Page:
In an article about the retirement of veteran Democratic Congressman George Miller, a favorite of hedge fund managers (DFER) and other supporters of high-stakes testing and privatization, politico.com used language that showed a partisan bent.
Miller exit leaves hole in ed leadership
By MAGGIE SEVERNS and LIBBY A. NELSON and STEPHANIE SIMON 1/13/14 4:04 PM
“Rep. George Miller’s departure coincides with that of Sen. Tom Harkin of Iowa, chairman of the Senate education committee. Will their replacements be reformers or establishment-oriented Democrats?”
So a Congressman who is supported by Wall Street billionaires and by advocates of privatization is a “reformer,” while those who fight for equity of funding and support for teachers and public schools are “establishment-oriented Democrats”?
Are Duncan and Obama “establishment-oriented Democrats” or are they “reformers” fighting “establishment-oriented Democrats”? If the President of the United States and the Secretary of Education are not “establishment-oriented Democrats,” who is?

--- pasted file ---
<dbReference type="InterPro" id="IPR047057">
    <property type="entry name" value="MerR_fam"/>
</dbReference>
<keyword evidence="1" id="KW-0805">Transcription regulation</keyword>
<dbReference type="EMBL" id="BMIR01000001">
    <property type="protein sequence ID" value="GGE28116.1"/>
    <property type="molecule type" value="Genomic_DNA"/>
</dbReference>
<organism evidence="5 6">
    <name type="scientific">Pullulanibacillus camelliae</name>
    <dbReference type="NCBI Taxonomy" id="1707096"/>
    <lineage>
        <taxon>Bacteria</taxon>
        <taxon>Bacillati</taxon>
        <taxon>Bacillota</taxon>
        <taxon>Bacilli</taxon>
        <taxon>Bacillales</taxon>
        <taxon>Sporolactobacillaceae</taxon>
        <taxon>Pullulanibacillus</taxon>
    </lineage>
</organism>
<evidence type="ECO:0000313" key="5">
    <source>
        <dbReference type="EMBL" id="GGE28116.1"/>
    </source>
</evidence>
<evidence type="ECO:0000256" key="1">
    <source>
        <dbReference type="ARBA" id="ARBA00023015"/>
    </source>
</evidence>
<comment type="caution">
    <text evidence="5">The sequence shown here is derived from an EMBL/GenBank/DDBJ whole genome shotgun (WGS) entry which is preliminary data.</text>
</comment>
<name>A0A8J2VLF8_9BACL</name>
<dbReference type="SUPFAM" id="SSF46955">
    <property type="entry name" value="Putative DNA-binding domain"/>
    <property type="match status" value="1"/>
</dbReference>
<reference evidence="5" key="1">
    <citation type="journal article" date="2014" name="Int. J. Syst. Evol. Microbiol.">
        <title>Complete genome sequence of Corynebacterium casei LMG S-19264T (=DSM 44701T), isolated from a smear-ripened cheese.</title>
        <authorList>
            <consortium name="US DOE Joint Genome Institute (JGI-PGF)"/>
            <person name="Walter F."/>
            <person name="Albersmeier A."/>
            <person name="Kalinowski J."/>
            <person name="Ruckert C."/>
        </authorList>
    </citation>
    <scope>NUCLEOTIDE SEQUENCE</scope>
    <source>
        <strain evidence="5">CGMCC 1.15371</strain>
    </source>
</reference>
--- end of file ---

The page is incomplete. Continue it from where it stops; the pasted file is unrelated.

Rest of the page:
Wouldn’t it be more accurate to refer to a combination of the Obama administration, the Gates Foundation, the Broad Foundation, the Walton Foundation, the Dell Foundation, the Arnold Foundation, Rupert Murdoch, Art Pope, Democrats for Education Reform, ALEC, and a galaxy of other powerhouses as “the establishment” or “the status quo”?
This is called “framing the narrative.”
Is politico.com supported by Walton, Broad, and Gates, or are they merely innocent dupes of the billionaire-funded status quo?